Psoriasis-Suffering Plaintiff Suffiiently Pleads Disability Discrimination

In Cooney v. City of New York Dept. of Sanitation, 2015 NY Slip Op 03465 (App. Div. 1st Dept. Apr. 28, 2015), the Appellate Division, First Department reversed a lower court decision to dismiss plaintiff’s failure-to-hire disability discrimination claims for failure to state causes of action under the New York State and New York City Human Rights Laws.

From the decision:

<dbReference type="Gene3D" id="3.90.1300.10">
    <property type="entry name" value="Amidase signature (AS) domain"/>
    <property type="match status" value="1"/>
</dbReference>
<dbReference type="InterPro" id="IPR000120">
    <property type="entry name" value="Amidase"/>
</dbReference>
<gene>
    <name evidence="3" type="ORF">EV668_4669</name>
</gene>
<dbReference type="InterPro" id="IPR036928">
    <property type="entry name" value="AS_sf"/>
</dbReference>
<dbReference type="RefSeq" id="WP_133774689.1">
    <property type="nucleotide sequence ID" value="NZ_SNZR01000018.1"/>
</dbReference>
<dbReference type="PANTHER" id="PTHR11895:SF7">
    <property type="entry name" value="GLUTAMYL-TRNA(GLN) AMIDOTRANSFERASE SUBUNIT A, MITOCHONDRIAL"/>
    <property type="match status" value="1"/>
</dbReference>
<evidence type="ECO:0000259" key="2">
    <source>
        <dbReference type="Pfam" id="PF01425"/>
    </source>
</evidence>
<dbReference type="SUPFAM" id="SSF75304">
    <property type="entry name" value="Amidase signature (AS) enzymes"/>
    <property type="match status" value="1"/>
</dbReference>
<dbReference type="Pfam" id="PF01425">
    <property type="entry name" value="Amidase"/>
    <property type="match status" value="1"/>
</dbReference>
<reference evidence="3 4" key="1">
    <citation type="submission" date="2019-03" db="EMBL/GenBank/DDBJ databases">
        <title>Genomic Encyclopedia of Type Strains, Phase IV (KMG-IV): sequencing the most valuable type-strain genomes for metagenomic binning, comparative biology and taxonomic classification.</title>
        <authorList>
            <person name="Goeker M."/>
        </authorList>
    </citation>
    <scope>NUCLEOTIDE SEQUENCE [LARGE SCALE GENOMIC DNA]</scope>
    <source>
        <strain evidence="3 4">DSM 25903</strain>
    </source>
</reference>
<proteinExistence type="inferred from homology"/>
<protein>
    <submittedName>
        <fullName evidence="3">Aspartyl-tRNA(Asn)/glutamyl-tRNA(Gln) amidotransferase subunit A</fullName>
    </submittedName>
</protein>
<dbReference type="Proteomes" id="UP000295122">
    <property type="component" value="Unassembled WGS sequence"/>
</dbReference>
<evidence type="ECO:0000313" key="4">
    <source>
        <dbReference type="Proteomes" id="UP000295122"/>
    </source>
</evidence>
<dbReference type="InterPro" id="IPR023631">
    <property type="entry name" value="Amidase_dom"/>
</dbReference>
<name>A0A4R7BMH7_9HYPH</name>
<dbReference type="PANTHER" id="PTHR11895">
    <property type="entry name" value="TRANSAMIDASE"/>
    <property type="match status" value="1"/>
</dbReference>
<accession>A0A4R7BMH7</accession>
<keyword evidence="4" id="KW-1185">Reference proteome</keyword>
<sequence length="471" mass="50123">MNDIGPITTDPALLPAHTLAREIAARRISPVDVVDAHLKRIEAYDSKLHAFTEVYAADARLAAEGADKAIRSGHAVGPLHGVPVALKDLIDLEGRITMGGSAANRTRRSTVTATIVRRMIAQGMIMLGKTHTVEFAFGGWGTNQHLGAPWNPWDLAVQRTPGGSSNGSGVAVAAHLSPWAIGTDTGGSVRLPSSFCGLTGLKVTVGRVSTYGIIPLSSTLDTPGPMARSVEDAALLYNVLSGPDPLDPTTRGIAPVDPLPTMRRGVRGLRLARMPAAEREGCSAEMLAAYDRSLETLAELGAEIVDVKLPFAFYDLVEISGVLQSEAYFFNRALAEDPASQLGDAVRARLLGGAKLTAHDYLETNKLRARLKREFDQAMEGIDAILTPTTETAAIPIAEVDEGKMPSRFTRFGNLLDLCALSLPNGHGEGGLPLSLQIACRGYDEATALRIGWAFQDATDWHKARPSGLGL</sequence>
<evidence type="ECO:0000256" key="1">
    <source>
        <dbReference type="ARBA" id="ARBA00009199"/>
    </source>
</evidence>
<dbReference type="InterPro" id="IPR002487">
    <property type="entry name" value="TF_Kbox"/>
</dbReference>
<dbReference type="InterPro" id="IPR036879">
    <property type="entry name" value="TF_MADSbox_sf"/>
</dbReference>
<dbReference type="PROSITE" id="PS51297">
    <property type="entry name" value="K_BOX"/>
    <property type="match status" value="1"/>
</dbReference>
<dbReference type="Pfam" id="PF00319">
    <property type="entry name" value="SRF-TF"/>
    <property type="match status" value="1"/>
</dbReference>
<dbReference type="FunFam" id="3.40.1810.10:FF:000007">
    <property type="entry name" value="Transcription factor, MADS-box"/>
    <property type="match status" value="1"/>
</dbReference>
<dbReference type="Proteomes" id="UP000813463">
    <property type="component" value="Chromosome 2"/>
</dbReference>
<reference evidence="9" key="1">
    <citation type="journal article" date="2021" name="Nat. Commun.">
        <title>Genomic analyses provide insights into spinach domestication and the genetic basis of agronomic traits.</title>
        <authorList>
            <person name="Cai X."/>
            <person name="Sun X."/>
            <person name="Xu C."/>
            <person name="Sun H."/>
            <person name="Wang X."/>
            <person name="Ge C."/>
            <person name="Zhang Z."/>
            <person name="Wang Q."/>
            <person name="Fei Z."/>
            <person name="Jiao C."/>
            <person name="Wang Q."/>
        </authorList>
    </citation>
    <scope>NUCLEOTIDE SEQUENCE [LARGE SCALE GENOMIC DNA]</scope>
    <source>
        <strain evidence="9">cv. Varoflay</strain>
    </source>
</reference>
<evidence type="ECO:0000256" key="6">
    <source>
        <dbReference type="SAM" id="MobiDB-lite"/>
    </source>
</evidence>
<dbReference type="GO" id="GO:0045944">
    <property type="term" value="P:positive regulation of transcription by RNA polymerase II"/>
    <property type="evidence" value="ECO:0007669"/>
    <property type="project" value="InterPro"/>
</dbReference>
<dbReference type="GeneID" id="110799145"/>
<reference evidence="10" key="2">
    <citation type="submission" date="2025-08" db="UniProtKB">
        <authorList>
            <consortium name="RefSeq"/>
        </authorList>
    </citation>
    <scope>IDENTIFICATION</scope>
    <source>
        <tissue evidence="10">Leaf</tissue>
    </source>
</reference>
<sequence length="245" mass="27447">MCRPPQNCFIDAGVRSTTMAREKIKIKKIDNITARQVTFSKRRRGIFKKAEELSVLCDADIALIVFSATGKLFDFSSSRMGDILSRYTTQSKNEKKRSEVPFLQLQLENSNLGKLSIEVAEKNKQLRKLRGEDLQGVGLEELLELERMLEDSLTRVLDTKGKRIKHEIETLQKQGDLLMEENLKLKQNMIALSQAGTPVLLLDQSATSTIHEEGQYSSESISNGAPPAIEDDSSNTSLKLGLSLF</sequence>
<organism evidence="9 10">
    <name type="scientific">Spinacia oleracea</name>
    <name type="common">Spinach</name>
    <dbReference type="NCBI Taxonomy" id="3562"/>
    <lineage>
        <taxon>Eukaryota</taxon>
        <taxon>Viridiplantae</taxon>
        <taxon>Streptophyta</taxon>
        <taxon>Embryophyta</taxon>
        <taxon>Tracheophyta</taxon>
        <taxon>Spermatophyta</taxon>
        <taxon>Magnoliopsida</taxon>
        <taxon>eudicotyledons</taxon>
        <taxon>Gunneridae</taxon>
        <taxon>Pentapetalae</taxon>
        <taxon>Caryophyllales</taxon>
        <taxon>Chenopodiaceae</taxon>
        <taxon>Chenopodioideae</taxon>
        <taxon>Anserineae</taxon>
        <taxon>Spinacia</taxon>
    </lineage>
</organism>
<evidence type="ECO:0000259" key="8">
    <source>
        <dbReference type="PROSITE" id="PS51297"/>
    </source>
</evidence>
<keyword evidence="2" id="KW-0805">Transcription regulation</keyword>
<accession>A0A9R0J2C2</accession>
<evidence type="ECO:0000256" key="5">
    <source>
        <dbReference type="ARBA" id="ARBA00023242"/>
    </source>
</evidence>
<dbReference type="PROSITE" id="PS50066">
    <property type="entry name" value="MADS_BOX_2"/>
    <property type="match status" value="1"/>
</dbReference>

The complaint’s allegations that DOS [the City of New York Department of Sanitation] refused to hire plaintiff, after he otherwise proved qualified for employment as a sanitation worker, based solely on his having a psoriasis condition on his hands, makes out causes of action for disability-based discrimination under the New York State and New York City Human Rights Laws. Insofar as plaintiff was required by the State Human Rights Law to plead that he could perform the essential functions of the job if he were afforded reasonable accommodations, the complaint adequately alleges that gloves would have constituted a sufficient accommodation to enable plaintiff to perform the work. Whether DOS was nonetheless justified in considering plaintiff’s psoriasis to disqualify him for the position, on the grounds that the condition would have prevented him from performing the essential functions of the position and no accommodation (including gloves) would have obviated the interference, cannot be determined from the face of the complaint and the documentary exhibits annexed thereto.